I'm dual booting Windows 7 and Ubuntu on my laptop. The laptop's CPU does not support hardware virtualization. I'm using VMWare Player to allow use of my Linux partition (the same one that also runs on bare metal) from within Windows. Without hardware virtualization support, this only works with 32-bit guests, so I have 32-bit Ubuntu installed.

Occasionally, I need to run a 64-bit process under Linux and am willing to reboot to do so. I'd like to avoid having to maintain 3 separate partitions (64-bit Linux for bare metal, 32-bit Linux for virtualization, Windows 7). However, most of the time 32-bit Linux is fine for me.

Is there any reasonably simple way to install both a 64-bit and 32-bit kernel for the same Linux installation, have both kernels appear in Grub, keep most of the userland 32-bit (except for libraries and development tools, in which case I'd keep both versions installed) and allow 64-bit processes to run if I boot the 64-bit kernel on the bare metal? Ideally, I'd like to keep the default package repositories and any other relevant default settings 32-bit even when running the 64-bit kernel.

If this is not feasible, is there any other solution that wouldn't require me to either maintain two Linux partitions or upgrade my hardware?

Edit: I tried installing a 64-bit kernel on top of 32-bit Ubuntu and that works surprisingly well. However, I'd like some sane/simple way of installing 64-bit development tools and dynamic libraries, given that Apt still seems to be in 32-bit mode.


Ubuntu provides a small set of 64-bit libraries, starting with the libc6-amd64 Install libc6-amd64 package. Unfortunately, they don't provide a 64-bit kernel, which is necessary to execute a 64-bit binary.

You could try installing a kernel from the amd64 distribution, e.g. linux-image-2.6.32-26-server. I don't think the package management tools will let you install the package seamlessly, but you can download the .deb and install it with dpkg -i --force-architecture ….deb. In any case the package name can't be identical to that of the 32-bit kernel you have installed. You can also install the kernel without going through package management at all: unpack the .deb with dpkg-deb, put the files in place and run update-grub (if that's not precise enough instructions, I don't recommend this option). Remember to do this installation again as security updates come out (usually all kernel images are updated at the same time, so update your 64-bit kernel each time you see a 32-bit kernel update over the regular channel).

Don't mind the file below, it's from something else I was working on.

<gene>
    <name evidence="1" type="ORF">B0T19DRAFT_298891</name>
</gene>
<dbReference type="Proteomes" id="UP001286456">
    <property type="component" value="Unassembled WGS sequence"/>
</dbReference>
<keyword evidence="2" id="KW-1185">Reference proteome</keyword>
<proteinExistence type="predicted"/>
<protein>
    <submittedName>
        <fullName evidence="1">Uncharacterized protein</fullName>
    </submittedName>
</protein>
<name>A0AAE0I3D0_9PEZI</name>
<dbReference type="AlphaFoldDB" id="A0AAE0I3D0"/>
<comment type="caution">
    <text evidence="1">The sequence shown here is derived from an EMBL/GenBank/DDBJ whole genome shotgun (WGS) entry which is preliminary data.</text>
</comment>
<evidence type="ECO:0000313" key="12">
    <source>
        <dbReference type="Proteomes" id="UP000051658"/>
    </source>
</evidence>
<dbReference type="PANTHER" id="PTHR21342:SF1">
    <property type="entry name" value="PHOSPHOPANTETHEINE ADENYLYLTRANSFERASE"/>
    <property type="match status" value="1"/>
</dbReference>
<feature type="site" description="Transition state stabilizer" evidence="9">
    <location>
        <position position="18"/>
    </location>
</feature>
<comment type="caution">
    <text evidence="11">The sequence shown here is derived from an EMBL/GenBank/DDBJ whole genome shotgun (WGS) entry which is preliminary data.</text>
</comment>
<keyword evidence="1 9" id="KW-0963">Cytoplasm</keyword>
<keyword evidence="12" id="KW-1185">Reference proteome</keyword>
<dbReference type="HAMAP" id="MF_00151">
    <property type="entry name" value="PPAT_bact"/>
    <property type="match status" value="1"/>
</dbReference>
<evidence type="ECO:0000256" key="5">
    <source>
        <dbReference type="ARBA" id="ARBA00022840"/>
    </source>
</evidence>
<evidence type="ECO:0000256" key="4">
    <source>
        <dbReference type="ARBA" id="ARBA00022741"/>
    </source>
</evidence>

Debian does provide an amd64 kernel on the i386 architecture. So if you're willing to live with less desktop integration and a slower release cycle, you could switch to Debian.

| improve this answer | |
  • Awesome, this pretty much worked. I guess those 64-bit libs for 32-bit distributions were pretty much designed with doing things like this in mind? – dsimcha Dec 6 '10 at 0:30

If you still need some 64-bit packages, you can use debootstrap to prepare a 64-bit install and (s)chroot to it. It doesn't need to be a full install or a separate partition, just the build tools you use.

Specifically for building debian packages, pbuilder (or sbuild) can be useful. It prepares very minimal environments so that packages are built with only the dependencies they explicitly require.

| improve this answer | |

Your Answer

By clicking “Post Your Answer”, you agree to our terms of service, privacy policy and cookie policy

Not the answer you're looking for? Browse other questions tagged or ask your own question.